Elling Lillejord, son of Margrete & Hans Petter Lillejord. (photo from Terry Oscarson)

Arriving in Sisseton, South Dakota one day was another cousin of Ole Tobias Olsen. He was Elling H. Lillejord (son of Hans Petter Lillejord and wife Margrete), unmarried, and also a handsome young man. The two young bachelors decided that they should stake out claims which would adjoin each other.

Many rich experiences were had by these two young men in their efforts to get their homesteads proven-up. “Proving up” mean that they had to live on the land for at least three years, have buildings erected and to have plowed and had under cultivation a certain number of acres of ground. Many stories were told of fighting prairie fires, of being lost in fierce blizzards where a single mistake could have easily meant a loss of life. They told of fording a stream in the spring of that year and finding it literally teeming with a huge school of fish. They loaded their wagon box with fish by scooping them in with pitchforks.”

Ole Tobias and his wife Ellen “Nellie” Valentine. Sitting: Ellen’s brother and his wife. (photo from Amy K Brown)

Both Ole Tobias and Elling married eventually and their roads separated. They had children and as before mentioned, Amy K. Brown is Ole Tobias’ great granddaughter.

The family chronicle from America doesn’t give us the background about Dina and her children’s departure from Bjollanes. It looks more like it was guided by chance and not a protest against husband and father, stepson and half brother. However, it isn’t as simple as that. The ticket from uncle Anders hardly arrived without his knowledge about the happening at Bjollanes. Perhaps Ole Tobias did not have any knowledge of this, but as far as I can understand, Dina did keep her brother in Illinois informed.

Most of the siblings at Bjollanes had strong personalities. They made a mark in their surroundings and could also be very argumentative. Dina was undoubtedly one of these. She lost nine children before they were two years old, but still managed to raise herself and fight. It might sound brutal to claim that one of her children should inherit the farm on the expense of her nephew. However, it bears witness of a strong woman who was not reluctant to secure her own children’s future.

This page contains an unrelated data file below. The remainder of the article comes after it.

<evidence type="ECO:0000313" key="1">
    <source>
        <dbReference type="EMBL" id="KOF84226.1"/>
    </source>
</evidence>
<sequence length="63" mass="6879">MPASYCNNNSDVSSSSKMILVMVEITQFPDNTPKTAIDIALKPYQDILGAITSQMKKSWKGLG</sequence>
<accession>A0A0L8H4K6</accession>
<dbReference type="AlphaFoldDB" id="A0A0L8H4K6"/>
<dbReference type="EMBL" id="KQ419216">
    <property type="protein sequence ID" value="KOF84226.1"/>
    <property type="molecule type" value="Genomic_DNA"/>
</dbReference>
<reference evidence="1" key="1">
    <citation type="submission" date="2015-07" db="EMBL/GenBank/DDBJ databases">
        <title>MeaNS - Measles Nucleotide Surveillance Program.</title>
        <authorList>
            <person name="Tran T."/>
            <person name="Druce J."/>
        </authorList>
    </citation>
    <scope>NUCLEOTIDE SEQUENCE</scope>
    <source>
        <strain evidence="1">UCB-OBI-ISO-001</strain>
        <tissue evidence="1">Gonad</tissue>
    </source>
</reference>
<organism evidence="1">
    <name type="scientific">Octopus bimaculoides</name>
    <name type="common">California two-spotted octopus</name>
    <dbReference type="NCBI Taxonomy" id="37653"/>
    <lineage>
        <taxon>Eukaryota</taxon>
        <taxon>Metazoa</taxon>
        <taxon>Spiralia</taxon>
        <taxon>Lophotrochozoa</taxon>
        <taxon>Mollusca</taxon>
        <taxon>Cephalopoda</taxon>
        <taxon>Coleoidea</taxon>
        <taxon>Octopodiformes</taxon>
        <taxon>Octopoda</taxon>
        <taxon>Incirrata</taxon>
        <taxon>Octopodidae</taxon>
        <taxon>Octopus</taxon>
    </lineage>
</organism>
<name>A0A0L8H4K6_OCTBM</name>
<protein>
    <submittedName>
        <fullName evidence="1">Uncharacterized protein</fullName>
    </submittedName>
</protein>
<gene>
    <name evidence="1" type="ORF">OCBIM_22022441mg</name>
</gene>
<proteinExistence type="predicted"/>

The situation at Bjollanes was difficult, just like the rest of the Dunderland valley. Families with many children, growing up and having no future at their home farm. Some had to move out and they had to move far. In the beginning they moved to the neighbor valleys of Beiarn and Junkerdal. Later they also moved all the way north to interior Troms. Around 1860 America became an alternative and more and more people traveled there. Ole Tobias’ emigration for America didn’t have to be a reaction to the fact that his half brother got the farm; as there were not much of a future for him at Bjollanes, or Dunderland valley, unless he left to get an education. He chose to travel to America.

For Dina it was different. She was 55 years old when she left and could not expect to get a career “over there”. The family’s description of Dina’s departure as a “dark spot” in the family history, strengthen the impression that Dina left Elias and her home at Bjollanes in protest against what had happen. Obviously, she did it without caring much about criticism from people at Bjollanes. Another sign that this was a very strong woman.

Dina didn’t live long in America. She died, as previously said, in 1893, 65 years old. Elias died four years earlier at Bjollanes, 77 years old.

Dina’s gravestone beside her brother and his family in the Olsen Family plot in Grand Prairie Lutheran Cemetery, near Herscher, Kankakee County, Illinois. (photo: Amy K Brown)    

    

The incitement to this article, Amy K Brown and her family. (photo: Amy K Brown)